President Donald Trump declared a national emergency over the United States-Mexico border security on Feb. 15 in order to access more than $5 billion to build the border wall after Congress denied him the funds.
“We’re going to confront the national security crisis on our southern border, and we’re going to do it one way or the other,” Trump said in a televised statement on Friday, reported by The New York Times. “It’s an invasion. We have an invasion of drugs and criminals coming into our country.”
In the same announcement, Trump acknowledged that his lawyers warned him he would not only get sued for initiating a national emergency, but he would also probably lose. States, lawmakers and other advocacy groups almost immediately responded with promises to pursue legal action against the Trump administration.
On Feb. 18, 16 states announced they are pursuing legal action in response to the national emergency. Among these 16 states are Oregon, California, New York and Maryland. The lawsuit was originally filed in the Federal District Court of San Francisco.
According to The New York Times, the lawsuit stated, “Contrary to the will of Congress, the president has used the pretext of a manufactured ‘crisis’ of unlawful immigration to declare a national emergency and redirect federal dollars appropriated for drug interdiction, military construction and law enforcement initiatives toward building a wall on the United States-Mexico border.”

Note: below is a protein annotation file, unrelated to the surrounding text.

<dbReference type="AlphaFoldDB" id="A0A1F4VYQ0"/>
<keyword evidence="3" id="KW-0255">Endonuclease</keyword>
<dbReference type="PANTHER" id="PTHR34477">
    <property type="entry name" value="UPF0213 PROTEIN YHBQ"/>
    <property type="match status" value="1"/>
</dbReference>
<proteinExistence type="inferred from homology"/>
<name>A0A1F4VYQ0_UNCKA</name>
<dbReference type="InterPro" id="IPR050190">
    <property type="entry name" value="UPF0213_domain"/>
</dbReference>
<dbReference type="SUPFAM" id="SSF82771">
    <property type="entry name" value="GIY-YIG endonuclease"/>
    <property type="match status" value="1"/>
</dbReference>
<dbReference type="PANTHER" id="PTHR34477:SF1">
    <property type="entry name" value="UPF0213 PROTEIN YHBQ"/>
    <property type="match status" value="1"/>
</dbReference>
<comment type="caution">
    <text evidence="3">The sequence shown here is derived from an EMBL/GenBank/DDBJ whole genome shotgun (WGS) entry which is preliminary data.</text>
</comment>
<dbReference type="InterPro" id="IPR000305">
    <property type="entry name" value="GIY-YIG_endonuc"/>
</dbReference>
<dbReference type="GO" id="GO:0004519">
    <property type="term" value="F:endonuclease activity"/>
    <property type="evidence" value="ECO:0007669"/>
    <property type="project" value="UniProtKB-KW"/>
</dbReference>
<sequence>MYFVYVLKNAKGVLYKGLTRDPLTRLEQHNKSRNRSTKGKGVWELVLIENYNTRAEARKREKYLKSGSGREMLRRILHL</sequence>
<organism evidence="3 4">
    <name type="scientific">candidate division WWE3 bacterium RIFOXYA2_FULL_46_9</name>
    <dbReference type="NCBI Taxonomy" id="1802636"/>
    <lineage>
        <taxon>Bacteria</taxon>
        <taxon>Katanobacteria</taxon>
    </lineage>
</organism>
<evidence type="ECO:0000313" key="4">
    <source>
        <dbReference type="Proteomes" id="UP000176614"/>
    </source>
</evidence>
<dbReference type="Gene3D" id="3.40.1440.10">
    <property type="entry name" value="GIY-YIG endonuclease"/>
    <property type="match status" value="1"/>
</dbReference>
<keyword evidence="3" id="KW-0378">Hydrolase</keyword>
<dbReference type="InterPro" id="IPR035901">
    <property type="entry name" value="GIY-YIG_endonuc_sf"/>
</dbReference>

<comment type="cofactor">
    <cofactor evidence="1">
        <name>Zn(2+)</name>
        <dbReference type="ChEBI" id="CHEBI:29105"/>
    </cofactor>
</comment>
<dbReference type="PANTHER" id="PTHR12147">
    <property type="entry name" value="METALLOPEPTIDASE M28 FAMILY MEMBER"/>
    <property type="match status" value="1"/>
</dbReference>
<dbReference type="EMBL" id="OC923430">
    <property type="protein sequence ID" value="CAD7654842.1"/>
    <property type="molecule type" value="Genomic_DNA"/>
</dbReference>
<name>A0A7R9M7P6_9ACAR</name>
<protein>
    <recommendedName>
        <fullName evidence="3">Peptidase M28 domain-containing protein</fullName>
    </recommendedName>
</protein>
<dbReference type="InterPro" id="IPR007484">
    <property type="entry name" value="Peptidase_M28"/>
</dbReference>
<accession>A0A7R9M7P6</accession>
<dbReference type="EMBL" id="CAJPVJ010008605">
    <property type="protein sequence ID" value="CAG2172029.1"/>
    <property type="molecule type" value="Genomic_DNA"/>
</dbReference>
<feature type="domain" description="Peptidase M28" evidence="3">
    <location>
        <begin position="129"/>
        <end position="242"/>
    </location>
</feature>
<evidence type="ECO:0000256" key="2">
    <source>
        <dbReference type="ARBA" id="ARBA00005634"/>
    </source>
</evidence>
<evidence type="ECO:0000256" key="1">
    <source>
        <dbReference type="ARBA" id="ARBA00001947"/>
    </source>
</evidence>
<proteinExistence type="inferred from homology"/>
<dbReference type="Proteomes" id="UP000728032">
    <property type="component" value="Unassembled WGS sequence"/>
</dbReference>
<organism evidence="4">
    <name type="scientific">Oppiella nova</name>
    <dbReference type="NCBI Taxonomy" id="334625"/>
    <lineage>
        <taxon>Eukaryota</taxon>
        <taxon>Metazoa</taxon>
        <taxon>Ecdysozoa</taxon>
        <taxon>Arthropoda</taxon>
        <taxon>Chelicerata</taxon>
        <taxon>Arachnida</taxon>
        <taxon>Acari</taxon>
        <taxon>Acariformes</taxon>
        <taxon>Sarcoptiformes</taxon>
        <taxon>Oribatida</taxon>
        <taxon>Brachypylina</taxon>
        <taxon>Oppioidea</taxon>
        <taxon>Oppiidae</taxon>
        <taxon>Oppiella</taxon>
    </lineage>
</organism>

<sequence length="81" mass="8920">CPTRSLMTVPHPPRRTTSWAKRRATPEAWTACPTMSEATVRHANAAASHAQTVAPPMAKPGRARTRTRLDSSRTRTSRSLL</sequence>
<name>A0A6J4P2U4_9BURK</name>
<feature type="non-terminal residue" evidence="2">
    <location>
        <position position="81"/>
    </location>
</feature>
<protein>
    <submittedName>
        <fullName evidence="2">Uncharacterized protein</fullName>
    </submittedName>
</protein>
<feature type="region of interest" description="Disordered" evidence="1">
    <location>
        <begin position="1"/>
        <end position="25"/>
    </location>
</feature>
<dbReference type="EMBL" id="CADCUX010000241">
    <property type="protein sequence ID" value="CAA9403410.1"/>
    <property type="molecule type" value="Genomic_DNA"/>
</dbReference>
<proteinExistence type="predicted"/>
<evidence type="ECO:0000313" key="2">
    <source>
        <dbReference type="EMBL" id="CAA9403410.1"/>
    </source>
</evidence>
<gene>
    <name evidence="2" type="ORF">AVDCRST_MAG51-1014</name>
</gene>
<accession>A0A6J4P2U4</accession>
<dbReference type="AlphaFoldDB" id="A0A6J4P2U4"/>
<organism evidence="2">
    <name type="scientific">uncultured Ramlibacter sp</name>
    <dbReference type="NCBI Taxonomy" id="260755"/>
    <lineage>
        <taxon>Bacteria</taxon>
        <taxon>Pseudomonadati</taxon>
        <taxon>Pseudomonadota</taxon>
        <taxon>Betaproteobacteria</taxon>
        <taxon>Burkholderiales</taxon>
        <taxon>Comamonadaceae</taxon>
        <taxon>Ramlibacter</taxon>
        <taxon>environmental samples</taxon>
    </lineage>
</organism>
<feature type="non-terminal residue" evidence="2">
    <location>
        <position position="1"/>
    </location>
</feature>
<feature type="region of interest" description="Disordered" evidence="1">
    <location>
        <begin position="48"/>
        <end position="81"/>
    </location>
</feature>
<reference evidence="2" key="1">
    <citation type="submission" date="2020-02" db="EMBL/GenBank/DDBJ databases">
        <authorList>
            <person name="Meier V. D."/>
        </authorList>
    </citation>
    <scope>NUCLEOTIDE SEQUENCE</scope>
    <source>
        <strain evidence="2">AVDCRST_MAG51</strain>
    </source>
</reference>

While Congress can potentially block the emergency, it requires the agreement of both houses. Democrats currently dominate the House of Representatives while there is still a Republican-dominated Senate. Several Republican senators, however, have voiced their concern with the president’s national emergency. Sen. Lisa Murkowski, R–Ala., said Trump’s action was “of dubious constitutionality.”
Trump admitted it wasn’t necessary for him to invoke his emergency powers in his speech, saying “I could do the wall over a longer period of time. I didn’t need to do this. But I’d rather do it much faster.”
According to an interview between White House Senior Advisor Stephen Miller and Fox News, even if Congress does manage to terminate the national emergency, Trump will likely veto the action. According to NPR, in order to overturn a presidential veto, both houses of Congress will need to have a two-thirds majority in favor of ending the emergency, which—given the current political makeup of the Senate—is extremely unlikely.
Presidents have used emergency powers for decades. However, Trump’s use of executive power to secure funding for something that Congress has previously and explicitly refused to fund is a first.